The opinion of the court was delivered by: Charles P. Kocoras United States District Judge
CHARLES P. KOCORAS, District Judge
This matter comes before the court on the application of David G. Peregrin to confirm an arbitration award entered on January 18, 2008, in his favor against William E. Kassar, Jr, as well as Kassar's motion to strike Peregrin's application and his petition to vacate the January 18 award. For the following reasons, Kassar's motion and petition are denied; Peregrin's application is granted and the January 18, 2008, arbitration award is confirmed.
On June 13, 2003, Peregrin opened an account with the Milestone Management Group, LLC ("Milestone"), after allegedly having succumbed to respondent Kassar's "extravagant representations" as to the securities the company offered and to their success rate. Kassar was the branch manager for the Milestone Group and was the broker of record for the Peregrin account.
Over the life of the account, Peregrin invested approximately $209,000 in his account with Milestone. From June 2003 to December 2003,*fn1 Kassar executed numerous trades for the Peregrin account. These transactions, beyond generating possible proceeds in favor of the Peregrin account, also yield several commissions as well as mark ups and downs on securities purchased or sold from or to Milestone's own inventory. Peregrin contends that the activity during this time constituted "churning."*fn2 In December 2003, Peregrin withdrew most of the funds remaining in the account and closed it in September 2004. Overall, Peregrin lost about $160,000.
On September 22, 2004, Peregrin filed a four-fold Statement of Claim before the National Association of Securities Dealers, Inc. ("NASD").*fn3 In it, he advanced claims of breach of fiduciary duty, negligence, violations of the NASD rules of fair practice, and failure to supervise against Milestone. Though Kassar was named as a respondent, none of the claims referred specifically to him. On September 29, 2006, the arbitration panel dismissed the claims against Milestone with prejudice and those against Kassar without prejudice. The panel stated that Peregrin was granted leave to "file a new arbitration proceeding to the extent permitted by the applicable law." Any relief not specifically enumerated, including punitive damages and attorneys' fees, were denied with prejudice. Pet. to Vacate, Ex. B, NASD arbitration No. 04-06892, p. 3.
On November 22, 2006, Peregrin filed a second Statement of Claim. Pet. to Vacate, Ex. C., NASD arbitration No. 06-05099. This claim again named both Milestone and Kassar as respondents and asserted the same claims contained in the prior arbitration as well as an additional claim based on the Illinois Consumer Fraud and Deceptive Business Practice Act. Pet. to Vacate, Ex. C. Count V.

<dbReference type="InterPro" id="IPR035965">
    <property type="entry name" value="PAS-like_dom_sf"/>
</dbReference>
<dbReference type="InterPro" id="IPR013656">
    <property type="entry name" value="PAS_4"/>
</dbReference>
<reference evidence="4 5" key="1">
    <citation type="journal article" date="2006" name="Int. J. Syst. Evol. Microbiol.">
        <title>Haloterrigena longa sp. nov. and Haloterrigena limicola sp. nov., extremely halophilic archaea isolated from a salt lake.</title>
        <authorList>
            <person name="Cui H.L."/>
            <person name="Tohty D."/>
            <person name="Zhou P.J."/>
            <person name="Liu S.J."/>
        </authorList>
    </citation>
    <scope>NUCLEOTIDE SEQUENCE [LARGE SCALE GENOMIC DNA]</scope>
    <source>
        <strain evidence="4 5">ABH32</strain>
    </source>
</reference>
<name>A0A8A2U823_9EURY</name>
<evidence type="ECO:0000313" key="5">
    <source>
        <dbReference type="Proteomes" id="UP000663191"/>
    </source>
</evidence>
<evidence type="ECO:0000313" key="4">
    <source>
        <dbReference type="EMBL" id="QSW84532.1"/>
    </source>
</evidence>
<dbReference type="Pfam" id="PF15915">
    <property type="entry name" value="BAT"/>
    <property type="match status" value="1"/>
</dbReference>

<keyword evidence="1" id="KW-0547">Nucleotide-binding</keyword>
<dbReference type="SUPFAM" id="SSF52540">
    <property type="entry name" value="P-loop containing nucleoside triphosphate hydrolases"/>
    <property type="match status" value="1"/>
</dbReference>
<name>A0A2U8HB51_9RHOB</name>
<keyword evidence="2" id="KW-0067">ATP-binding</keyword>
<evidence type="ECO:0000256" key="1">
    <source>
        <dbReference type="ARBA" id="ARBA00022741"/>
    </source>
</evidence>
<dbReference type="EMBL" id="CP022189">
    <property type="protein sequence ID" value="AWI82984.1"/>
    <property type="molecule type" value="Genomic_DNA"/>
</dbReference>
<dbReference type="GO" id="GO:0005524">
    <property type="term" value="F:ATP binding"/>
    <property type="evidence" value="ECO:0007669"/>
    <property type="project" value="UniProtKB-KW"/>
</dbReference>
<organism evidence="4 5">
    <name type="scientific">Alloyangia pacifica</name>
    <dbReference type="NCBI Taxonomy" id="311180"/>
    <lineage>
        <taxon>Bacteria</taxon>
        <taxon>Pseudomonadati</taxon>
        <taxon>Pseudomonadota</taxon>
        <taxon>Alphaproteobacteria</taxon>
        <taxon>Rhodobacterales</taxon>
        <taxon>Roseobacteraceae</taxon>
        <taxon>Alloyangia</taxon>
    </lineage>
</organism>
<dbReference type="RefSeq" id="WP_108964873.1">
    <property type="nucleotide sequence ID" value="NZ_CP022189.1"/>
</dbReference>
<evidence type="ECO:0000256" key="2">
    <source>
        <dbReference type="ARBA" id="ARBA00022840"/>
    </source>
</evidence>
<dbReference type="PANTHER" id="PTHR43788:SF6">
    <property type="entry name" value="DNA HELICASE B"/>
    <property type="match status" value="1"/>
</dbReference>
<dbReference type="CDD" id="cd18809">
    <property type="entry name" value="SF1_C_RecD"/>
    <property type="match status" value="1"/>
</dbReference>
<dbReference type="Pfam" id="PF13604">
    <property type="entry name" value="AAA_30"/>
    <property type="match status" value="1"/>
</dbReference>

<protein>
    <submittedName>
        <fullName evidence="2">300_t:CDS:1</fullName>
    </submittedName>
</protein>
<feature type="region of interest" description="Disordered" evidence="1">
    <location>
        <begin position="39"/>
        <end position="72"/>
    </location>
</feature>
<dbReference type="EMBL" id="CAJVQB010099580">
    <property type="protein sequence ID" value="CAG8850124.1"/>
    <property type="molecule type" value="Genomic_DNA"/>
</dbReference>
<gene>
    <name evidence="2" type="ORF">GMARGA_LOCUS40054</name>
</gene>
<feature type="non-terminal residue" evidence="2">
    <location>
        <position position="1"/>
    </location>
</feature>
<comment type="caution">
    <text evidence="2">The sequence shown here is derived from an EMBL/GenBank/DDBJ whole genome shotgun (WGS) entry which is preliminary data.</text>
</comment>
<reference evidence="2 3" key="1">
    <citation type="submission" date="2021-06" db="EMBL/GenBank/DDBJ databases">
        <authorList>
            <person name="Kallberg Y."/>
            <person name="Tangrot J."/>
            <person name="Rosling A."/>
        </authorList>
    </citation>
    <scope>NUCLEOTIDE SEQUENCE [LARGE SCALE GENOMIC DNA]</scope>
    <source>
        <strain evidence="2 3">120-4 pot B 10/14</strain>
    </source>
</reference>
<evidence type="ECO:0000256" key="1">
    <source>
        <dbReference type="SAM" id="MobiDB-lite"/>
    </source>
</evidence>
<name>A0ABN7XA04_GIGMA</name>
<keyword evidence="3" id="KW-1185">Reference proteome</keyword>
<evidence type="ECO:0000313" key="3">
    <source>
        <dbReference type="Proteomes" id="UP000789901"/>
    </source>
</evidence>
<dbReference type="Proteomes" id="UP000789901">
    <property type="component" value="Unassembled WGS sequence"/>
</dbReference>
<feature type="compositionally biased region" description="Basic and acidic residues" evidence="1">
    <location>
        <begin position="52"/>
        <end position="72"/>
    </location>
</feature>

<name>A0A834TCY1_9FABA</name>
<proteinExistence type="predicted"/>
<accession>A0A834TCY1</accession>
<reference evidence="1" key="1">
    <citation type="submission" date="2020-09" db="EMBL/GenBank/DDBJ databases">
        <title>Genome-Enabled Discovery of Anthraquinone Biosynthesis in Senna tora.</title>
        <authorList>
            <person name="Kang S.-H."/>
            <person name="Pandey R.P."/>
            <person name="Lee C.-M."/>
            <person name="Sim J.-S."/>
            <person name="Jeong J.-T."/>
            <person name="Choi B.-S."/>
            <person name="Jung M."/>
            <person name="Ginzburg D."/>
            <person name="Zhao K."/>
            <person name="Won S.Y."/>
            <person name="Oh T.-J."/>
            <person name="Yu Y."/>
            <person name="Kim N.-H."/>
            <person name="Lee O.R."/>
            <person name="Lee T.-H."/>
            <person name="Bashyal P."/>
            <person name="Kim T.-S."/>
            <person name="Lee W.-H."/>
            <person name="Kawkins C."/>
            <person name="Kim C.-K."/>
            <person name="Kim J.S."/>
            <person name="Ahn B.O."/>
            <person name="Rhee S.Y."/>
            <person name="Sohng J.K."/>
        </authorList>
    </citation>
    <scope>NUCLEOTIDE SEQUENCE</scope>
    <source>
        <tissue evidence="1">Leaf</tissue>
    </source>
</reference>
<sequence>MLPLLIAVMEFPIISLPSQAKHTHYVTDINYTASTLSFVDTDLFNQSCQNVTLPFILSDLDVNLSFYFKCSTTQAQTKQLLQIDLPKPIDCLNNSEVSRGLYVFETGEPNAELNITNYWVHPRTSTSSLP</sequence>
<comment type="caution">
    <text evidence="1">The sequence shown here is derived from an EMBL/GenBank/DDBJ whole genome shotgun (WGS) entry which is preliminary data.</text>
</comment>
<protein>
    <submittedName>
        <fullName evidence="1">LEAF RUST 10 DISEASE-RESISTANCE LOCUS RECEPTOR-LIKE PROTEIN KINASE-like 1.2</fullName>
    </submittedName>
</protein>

The second arbitration commenced on January 9, 2008; Kassar appeared pro se. At the outset of the proceedings, Kassar argued that the initial award had a res judicata effect, precluding the new arbitral panel from considering the new statement of claims. Pet. to Vacate, pp. 5-6. After considering the matter, the arbitration panel concluded that the new proceeding was not barred. Decl. of James McGurk, Ex. C. On January 18, 2008, the panel awarded compensatory damages amounting to $137,000, as well as $54,252.00 for attorneys' fees under the Illinois Consumer Fraud and Deceptive Practices Act, at Kassar's expense. Pet. to Vacate, Ex. D., p. 4.
On February 4, 2008, Peregrin brought this action to confirm the award of the Second Arbitration pursuant to 9 U.S.C. § 9. In response, Kassar moved to strike certain portions of the application and filed a petition to vacate the award pursuant to 9 U.S.C. § 10(a)(4).
The Federal Arbitration Act ("FAA") indicates a strong federal policy in favor of the enforcement of private arbitration agreements. 9 U.S.C. § 1 et seq.; Shearson/American Express, Inc. v. McMahon, 482 U.S. 220, 225-26, 107 S.Ct. 2332 (1987). According to the FAA, a written agreement to arbitrate "in a contract evidencing a transaction involving commerce ... shall be valid, irrevocable, and enforceable, save upon such grounds as exist at law or in equity for the revocation of any contract." 9 U.S.C. § 2; Moses H. Cone Mem'l Hosp. v. Mercury Construction, 460 U.S. 1, 24, 103 S.Ct. 927 (1983). "[I]n cases falling within a court's jurisdiction, the Act makes contracts to arbitrate "valid, irrevocable, and enforceable," so long as their subject involves "commerce." § 2. And this is so whether an agreement has a broad reach or goes just to one dispute, and whether enforcement be sought in state court or federal." Hall Street Associates, L.L.C. v. Mattel, Inc., -- U.S. --, 128 S.Ct. 1396, 1402 (2008).
Once an award is entered, any party to the arbitration may, within one year thereafter, apply to a court for an order confirming the award entered; the court must grant the application unless the award is vacated, modified, or corrected as provided in the FAA. 9 U.S.C. § 9. An award may be vacated only if it satisfies one of the ...